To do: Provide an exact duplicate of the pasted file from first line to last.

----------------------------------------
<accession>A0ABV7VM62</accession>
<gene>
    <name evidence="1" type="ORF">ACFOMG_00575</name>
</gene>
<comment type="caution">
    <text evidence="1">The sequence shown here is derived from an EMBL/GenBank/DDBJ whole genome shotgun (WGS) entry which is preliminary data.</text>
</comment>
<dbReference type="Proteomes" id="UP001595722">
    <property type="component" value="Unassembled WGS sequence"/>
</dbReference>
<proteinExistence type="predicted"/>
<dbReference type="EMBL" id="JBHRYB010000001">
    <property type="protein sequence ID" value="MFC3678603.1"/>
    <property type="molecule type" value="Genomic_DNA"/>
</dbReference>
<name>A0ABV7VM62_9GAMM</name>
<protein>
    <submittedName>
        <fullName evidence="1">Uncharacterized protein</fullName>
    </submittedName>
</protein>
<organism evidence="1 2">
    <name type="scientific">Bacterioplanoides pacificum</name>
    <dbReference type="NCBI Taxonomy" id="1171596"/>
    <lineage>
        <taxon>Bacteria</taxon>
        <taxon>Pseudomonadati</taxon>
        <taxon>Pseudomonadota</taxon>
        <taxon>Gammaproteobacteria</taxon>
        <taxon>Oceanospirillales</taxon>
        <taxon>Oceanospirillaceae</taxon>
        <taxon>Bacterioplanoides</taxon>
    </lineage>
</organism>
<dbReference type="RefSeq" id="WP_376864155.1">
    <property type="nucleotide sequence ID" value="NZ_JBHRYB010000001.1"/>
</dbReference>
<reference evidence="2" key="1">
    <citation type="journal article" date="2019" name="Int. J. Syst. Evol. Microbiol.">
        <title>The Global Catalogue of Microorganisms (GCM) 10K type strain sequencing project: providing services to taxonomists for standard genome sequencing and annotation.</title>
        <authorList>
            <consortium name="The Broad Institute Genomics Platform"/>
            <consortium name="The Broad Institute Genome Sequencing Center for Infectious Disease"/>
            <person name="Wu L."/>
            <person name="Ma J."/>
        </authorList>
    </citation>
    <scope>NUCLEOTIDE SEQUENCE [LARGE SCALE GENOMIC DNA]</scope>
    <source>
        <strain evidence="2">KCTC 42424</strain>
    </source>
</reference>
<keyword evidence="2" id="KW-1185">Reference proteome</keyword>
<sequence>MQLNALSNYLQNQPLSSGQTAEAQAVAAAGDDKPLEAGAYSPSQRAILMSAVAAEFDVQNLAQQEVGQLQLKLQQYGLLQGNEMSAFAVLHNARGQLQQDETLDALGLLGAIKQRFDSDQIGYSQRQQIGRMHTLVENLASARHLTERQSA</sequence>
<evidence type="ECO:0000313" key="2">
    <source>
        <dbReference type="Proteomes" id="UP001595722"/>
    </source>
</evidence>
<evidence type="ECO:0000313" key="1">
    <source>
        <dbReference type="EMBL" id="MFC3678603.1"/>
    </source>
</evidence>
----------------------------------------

<accession>A0ABV7VM62</accession>
<gene>
    <name evidence="1" type="ORF">ACFOMG_00575</name>
</gene>
<comment type="caution">
    <text evidence="1">The sequence shown here is derived from an EMBL/GenBank/DDBJ whole genome shotgun (WGS) entry which is preliminary data.</text>
</comment>
<dbReference type="Proteomes" id="UP001595722">
    <property type="component" value="Unassembled WGS sequence"/>
</dbReference>
<proteinExistence type="predicted"/>
<dbReference type="EMBL" id="JBHRYB010000001">
    <property type="protein sequence ID" value="MFC3678603.1"/>
    <property type="molecule type" value="Genomic_DNA"/>
</dbReference>
<name>A0ABV7VM62_9GAMM</name>
<protein>
    <submittedName>
        <fullName evidence="1">Uncharacterized protein</fullName>
    </submittedName>
</protein>
<organism evidence="1 2">
    <name type="scientific">Bacterioplanoides pacificum</name>
    <dbReference type="NCBI Taxonomy" id="1171596"/>
    <lineage>
        <taxon>Bacteria</taxon>
        <taxon>Pseudomonadati</taxon>
        <taxon>Pseudomonadota</taxon>
        <taxon>Gammaproteobacteria</taxon>
        <taxon>Oceanospirillales</taxon>
        <taxon>Oceanospirillaceae</taxon>
        <taxon>Bacterioplanoides</taxon>
    </lineage>
</organism>
<dbReference type="RefSeq" id="WP_376864155.1">
    <property type="nucleotide sequence ID" value="NZ_JBHRYB010000001.1"/>
</dbReference>
<reference evidence="2" key="1">
    <citation type="journal article" date="2019" name="Int. J. Syst. Evol. Microbiol.">
        <title>The Global Catalogue of Microorganisms (GCM) 10K type strain sequencing project: providing services to taxonomists for standard genome sequencing and annotation.</title>
        <authorList>
            <consortium name="The Broad Institute Genomics Platform"/>
            <consortium name="The Broad Institute Genome Sequencing Center for Infectious Disease"/>
            <person name="Wu L."/>
            <person name="Ma J."/>
        </authorList>
    </citation>
    <scope>NUCLEOTIDE SEQUENCE [LARGE SCALE GENOMIC DNA]</scope>
    <source>
        <strain evidence="2">KCTC 42424</strain>
    </source>
</reference>
<keyword evidence="2" id="KW-1185">Reference proteome</keyword>
<sequence>MQLNALSNYLQNQPLSSGQTAEAQAVAAAGDDKPLEAGAYSPSQRAILMSAVAAEFDVQNLAQQEVGQLQLKLQQYGLLQGNEMSAFAVLHNARGQLQQDETLDALGLLGAIKQRFDSDQIGYSQRQQIGRMHTLVENLASARHLTERQSA</sequence>
<evidence type="ECO:0000313" key="2">
    <source>
        <dbReference type="Proteomes" id="UP001595722"/>
    </source>
</evidence>
<evidence type="ECO:0000313" key="1">
    <source>
        <dbReference type="EMBL" id="MFC3678603.1"/>
    </source>
</evidence>